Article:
Non-platinum group metal (non-PGM) oxygen reduction reaction (ORR) catalysts have been widely reported, but their application in proton exchange membrane fuel cells (PEMFCs) is challenging because of their poor performance in acidic environments. Here, [BMIM][NTf₂] ionic liquid (IL) modification of microporous ZnCoNC catalysts (derived from ZIF-ZnCo) is investigated to study their behavior in PEMFCs and to elucidate the catalytic mechanisms in practical operation. The high O₂ solubility of ILs enhances the utilization of active sites with porous ZnCoNC, and their hydrophobic nature facilitates the water transport during fuel cell operation. The half-cell measurement in aqueous HClO₄ shows that with the 20 wt % IL modification, the electron-transfer number increases from 2.58 to 3.88, approaching the desired 4-electron-transfer ORR. The power density obtained shows 140% improvement in single-cell PEMFC tests. The catalyst also yields an interesting performance in alkaline anion-exchange membrane fuel cells.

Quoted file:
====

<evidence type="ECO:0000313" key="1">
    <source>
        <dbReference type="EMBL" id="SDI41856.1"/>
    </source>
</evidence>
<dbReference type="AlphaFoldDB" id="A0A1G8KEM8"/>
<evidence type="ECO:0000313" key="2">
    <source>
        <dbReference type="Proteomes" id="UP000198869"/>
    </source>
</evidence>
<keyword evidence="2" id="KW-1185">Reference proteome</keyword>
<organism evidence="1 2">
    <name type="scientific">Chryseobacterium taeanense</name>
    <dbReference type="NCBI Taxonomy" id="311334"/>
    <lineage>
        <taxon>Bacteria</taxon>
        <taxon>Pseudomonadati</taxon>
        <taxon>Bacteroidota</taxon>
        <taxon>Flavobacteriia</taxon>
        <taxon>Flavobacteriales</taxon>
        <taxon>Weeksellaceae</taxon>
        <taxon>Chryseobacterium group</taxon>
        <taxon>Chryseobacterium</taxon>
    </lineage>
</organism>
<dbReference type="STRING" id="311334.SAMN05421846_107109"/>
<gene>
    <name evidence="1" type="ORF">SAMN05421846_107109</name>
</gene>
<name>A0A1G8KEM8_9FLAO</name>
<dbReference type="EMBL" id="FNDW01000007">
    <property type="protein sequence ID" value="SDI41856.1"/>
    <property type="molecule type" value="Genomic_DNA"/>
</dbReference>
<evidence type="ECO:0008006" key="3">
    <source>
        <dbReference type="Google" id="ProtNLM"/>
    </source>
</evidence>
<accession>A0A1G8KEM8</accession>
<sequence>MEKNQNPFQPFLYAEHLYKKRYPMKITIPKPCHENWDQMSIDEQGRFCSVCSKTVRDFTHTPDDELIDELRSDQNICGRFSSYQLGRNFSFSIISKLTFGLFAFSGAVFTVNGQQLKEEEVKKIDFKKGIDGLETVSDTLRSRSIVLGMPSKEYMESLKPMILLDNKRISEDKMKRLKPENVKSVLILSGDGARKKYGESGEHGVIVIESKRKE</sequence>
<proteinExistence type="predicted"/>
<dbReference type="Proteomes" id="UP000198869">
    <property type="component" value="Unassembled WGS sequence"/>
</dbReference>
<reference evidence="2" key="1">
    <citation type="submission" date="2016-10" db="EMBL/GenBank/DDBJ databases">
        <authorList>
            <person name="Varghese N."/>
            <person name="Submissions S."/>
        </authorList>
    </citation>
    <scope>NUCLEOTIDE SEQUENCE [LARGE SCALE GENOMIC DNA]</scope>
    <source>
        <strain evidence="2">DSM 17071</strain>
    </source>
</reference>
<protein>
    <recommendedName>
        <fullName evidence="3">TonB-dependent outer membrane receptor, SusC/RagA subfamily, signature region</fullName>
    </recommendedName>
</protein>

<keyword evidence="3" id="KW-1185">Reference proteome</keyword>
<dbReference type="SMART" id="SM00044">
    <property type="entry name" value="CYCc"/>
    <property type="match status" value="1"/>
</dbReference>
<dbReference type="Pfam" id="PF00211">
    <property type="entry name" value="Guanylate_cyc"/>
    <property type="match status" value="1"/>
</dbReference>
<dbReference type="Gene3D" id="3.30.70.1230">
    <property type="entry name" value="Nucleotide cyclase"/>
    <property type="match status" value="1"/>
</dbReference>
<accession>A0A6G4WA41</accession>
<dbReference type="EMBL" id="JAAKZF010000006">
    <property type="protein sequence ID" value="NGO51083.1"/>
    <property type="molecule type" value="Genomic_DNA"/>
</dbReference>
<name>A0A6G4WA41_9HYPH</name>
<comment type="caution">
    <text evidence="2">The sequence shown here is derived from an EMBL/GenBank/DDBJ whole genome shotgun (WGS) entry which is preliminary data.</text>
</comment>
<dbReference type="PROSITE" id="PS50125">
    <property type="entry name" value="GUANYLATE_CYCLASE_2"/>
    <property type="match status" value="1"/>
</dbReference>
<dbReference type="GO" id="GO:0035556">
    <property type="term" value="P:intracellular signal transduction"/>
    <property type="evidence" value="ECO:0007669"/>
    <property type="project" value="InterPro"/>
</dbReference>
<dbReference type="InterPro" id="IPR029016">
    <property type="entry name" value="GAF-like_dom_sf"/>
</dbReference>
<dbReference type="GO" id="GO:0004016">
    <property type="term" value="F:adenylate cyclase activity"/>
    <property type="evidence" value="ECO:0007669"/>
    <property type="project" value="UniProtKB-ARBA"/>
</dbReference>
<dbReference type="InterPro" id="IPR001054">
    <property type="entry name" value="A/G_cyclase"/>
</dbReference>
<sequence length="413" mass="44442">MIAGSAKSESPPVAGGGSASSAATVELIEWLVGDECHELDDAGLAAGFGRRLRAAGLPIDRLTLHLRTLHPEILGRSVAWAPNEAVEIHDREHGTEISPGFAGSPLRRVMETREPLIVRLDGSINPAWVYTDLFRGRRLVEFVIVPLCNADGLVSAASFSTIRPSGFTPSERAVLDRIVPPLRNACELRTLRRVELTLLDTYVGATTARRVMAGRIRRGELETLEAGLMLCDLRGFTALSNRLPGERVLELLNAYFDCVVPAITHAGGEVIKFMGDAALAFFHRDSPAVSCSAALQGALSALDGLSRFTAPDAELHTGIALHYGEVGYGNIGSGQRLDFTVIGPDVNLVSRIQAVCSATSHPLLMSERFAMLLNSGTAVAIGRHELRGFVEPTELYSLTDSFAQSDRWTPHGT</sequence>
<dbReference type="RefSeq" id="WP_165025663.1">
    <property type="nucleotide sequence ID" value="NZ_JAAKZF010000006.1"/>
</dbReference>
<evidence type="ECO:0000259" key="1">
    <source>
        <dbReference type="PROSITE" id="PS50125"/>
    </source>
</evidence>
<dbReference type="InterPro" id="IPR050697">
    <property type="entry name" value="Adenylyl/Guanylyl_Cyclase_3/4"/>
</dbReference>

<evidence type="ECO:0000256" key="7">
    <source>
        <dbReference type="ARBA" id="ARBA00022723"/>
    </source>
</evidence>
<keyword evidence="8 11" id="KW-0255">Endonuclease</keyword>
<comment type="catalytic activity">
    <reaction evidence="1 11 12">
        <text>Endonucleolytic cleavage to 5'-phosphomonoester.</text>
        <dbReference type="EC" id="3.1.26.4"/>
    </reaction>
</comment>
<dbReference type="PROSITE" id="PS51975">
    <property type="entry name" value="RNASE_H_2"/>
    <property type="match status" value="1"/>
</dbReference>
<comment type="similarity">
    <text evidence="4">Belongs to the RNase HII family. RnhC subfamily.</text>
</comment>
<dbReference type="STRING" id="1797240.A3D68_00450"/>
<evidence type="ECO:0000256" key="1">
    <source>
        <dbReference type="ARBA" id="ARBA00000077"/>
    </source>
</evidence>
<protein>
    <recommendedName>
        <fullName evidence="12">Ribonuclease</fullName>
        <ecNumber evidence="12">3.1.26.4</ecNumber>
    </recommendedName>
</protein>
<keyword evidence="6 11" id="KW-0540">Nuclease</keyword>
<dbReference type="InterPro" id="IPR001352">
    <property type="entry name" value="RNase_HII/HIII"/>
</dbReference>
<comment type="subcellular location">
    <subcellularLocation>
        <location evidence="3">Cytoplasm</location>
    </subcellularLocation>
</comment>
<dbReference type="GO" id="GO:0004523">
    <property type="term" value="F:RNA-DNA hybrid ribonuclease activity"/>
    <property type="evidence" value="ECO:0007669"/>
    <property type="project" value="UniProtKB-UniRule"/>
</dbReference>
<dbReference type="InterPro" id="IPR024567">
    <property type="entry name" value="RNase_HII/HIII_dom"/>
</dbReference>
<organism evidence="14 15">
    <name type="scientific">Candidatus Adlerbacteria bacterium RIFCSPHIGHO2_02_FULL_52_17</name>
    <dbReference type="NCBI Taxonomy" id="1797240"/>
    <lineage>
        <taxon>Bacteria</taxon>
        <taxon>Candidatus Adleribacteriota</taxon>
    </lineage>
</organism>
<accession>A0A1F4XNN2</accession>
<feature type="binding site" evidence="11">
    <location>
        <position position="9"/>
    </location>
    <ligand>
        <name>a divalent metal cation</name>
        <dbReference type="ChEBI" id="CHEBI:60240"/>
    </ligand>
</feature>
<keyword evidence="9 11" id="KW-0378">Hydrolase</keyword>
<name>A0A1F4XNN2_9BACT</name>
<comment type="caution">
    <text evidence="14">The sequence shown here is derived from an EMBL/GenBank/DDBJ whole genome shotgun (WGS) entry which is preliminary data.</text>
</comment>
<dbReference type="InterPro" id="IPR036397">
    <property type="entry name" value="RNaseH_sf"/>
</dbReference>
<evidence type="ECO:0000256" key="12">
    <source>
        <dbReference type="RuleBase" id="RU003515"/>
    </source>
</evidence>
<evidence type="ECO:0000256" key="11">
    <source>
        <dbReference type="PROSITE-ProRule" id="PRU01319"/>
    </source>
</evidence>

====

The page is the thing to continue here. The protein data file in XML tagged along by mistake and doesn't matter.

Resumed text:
In anion exchange membrane fuel cells, catalytic reactions occur at a well-defined three-phase interface, wherein conventional heterogeneous catalyst layer structures exacerbate problems, such as low catalyst utilization and limited mass transfer. We developed a structural engineering strategy to immobilize a molecular catalyst tetrakis(4-methoxyphenyl)porphyrin cobalt(II) (TMPPCo) on the side chains of an ionomer (polyfluorene, PF) to obtain a composite material (PF-TMPPCo), thereby achieving a homogeneous catalysis environment inside ion-flow channels, with greatly improved mass transfer and turnover frequency as a result of 100 % utilization of the catalyst molecules. The unique structure of the homogeneous catalysis system comprising interconnected nanoreactors exhibits advantages of low overpotential and high fuel-cell power density. This strategy of reshaping of the catalyst layer structure may serve as a new platform for applications of many molecular catalysts in fuel cells.